Dubbo mechanic sentenced 0,000 for murdering apprentice

Dubbo mechanic sentenced $500,000 for murdering apprentice

After his teenage apprentice was crushed to death while working by himself on a truck, the mechanic was hit with a $500,000 fine.

Nearly three years after the death of 18-year-old Darby Paxton, KML Auto Electrics, a Dubbo-based company in rural New South Wales, was compelled to pay the substantial penalties.

However, due to the garage’s early admission of guilt, the punishment was lowered by 25%, to $375,000.

The mechanic must pay a total of $407,600, including the prosecutor’s charges of $32,600.

Darby had only been an apprentice auto electrician at the garage for 18 days when the terrible catastrophe occurred in January 2020. He had just begun his first year of employment there.

Previously, during his senior year of high school, he completed a two-week work placement with Kurt Michael Lew of KML Auto Electric.

On an Izuzu tilt cab truck from 2021, Darby and mechanic Mr. Lew were working on the vehicle’s electrical system.

The court determined that Mr. Lew had correctly elevated the vehicle but had not manually installed the lock pin that would have maintained the higher position of the cab.

The vehicle was elevated using its cab tilt stay mechanism, but the court concluded that the lock pin needed to keep the stay arm from folding had not been inserted.

When the technician was asked to service a truck that had broken down 40 minutes out from the business, Mr. Lew and Darby were still working on the vehicle.

Before departing to respond to the call-out, Mr. Lew instructed Darby to finish fastening the lights on the trailer.

Darby accidently touched the lever as he was working underneath the truck’s high cab, causing the car to flip over and crush him.

When he got back to the garage, Mr. Lew saw Darby entangled below the vehicle. He then asked for assistance when a worker from a neighbouring company arrived.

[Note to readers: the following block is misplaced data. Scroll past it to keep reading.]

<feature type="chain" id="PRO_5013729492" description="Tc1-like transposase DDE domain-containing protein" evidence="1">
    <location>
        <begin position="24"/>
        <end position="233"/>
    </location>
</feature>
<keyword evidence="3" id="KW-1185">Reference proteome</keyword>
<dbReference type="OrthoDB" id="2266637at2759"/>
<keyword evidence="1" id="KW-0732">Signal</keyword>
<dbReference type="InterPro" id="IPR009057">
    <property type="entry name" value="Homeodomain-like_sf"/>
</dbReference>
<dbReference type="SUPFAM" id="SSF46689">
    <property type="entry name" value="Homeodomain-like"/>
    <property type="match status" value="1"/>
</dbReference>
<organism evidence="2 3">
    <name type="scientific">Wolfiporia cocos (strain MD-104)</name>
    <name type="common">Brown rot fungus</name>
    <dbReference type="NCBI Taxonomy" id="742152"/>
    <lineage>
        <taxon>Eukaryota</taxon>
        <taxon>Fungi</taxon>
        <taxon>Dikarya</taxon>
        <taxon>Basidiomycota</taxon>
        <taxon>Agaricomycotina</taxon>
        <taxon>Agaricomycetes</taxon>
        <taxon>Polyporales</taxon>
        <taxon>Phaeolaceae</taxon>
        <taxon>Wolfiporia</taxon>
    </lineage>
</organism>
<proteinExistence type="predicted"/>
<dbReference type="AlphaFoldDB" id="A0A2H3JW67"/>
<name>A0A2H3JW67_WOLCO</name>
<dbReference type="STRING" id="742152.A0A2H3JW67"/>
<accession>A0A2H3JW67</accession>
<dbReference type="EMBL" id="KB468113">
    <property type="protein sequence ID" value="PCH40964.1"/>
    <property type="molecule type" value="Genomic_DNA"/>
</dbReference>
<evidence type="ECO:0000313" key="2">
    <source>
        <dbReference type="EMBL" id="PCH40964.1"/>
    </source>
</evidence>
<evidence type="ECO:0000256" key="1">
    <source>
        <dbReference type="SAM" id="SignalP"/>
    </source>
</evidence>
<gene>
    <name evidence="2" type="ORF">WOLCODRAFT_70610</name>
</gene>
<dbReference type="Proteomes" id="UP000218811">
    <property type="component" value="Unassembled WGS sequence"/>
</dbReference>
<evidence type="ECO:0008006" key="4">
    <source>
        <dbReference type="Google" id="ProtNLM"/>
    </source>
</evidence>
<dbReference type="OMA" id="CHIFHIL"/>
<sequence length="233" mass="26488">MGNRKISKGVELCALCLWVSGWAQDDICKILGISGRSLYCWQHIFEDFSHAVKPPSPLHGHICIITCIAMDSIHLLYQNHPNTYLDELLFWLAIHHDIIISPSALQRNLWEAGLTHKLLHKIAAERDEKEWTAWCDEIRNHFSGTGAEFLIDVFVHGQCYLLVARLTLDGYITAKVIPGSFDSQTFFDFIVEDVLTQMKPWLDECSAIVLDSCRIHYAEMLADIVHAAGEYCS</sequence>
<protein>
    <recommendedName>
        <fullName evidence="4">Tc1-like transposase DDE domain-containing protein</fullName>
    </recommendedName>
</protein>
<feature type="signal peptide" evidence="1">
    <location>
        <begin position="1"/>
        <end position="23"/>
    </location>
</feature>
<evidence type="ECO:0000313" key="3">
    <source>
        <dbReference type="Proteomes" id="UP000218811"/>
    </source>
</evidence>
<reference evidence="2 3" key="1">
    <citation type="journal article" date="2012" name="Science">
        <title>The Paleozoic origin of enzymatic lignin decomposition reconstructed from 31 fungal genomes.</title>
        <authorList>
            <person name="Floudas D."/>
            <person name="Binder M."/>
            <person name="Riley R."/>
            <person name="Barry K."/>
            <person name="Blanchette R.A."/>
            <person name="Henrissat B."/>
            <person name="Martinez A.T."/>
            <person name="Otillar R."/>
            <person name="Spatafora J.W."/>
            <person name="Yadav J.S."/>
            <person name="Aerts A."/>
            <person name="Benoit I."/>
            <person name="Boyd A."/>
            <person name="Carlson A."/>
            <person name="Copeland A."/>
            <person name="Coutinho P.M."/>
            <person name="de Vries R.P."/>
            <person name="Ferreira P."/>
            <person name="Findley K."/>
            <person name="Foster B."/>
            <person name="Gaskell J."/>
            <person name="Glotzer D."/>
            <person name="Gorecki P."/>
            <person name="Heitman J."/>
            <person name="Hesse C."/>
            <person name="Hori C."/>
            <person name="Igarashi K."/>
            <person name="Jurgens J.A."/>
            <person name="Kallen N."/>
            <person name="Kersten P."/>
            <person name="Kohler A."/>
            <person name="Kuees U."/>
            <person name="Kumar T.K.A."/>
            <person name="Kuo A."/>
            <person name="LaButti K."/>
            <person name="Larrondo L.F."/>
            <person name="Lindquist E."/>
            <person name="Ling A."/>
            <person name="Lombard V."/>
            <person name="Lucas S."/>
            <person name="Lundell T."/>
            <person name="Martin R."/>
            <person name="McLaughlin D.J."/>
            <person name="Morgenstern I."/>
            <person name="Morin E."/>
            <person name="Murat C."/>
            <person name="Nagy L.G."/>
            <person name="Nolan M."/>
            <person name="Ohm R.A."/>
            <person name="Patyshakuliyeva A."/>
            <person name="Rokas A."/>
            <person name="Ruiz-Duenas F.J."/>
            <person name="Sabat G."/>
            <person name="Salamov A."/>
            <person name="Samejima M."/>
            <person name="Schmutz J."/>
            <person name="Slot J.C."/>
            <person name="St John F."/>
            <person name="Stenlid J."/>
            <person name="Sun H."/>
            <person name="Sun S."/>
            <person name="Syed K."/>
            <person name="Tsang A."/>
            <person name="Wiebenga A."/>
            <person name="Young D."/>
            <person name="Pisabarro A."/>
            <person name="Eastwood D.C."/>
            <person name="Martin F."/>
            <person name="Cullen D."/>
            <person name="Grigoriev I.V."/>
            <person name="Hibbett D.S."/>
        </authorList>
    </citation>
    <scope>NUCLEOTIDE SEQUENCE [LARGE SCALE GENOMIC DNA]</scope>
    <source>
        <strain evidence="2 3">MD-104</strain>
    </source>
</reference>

After pulling Darby out from beneath the vehicle with their help, emergency services were contacted.

At the site, the paramedics were unable to resuscitate him.

SafeWork NSW brought KML Auto Electrics before the NSW District Court on Friday for sentencing.

According to court records, the young apprentice’s death had a profound emotional impact on his family.

In her ruling, Judge Wendy Strathdee said that “the suffering that Darby’s family suffers is relentless, unrepentant, and heartbreaking.”

The absence of Darby makes it intolerable for the family to gather together to celebrate any significant occasions.

Their sorrow is overwhelming.

Because of the trauma, his mother Karen Paxton is no longer able to work as a nurse.

By not being there when his kid passed away, his father feels “tortured.”

His younger sister’s victim impact statement also included a description of her enduring anguish.

She remarked, “I am traumatized and will always be traumatized by having my brother removed from me.”

In court, Judge Strathdee expressed her sympathy to the family.

She remarked, “Having had the honor of hearing Darby’s family’s words, it is apparent that Darby was a valued, beloved, and crucial member of his family.”

Those who heard the remarks couldn’t help but be moved. They are experiencing intense anguish, and their destruction seems unending. I send my condolences to Darby’s mother, father, and sister and hope that they can eventually find some relief from their grief. After his teenage apprentice was crushed to death while working by himself on a truck, the mechanic was hit with a $500,000 fine.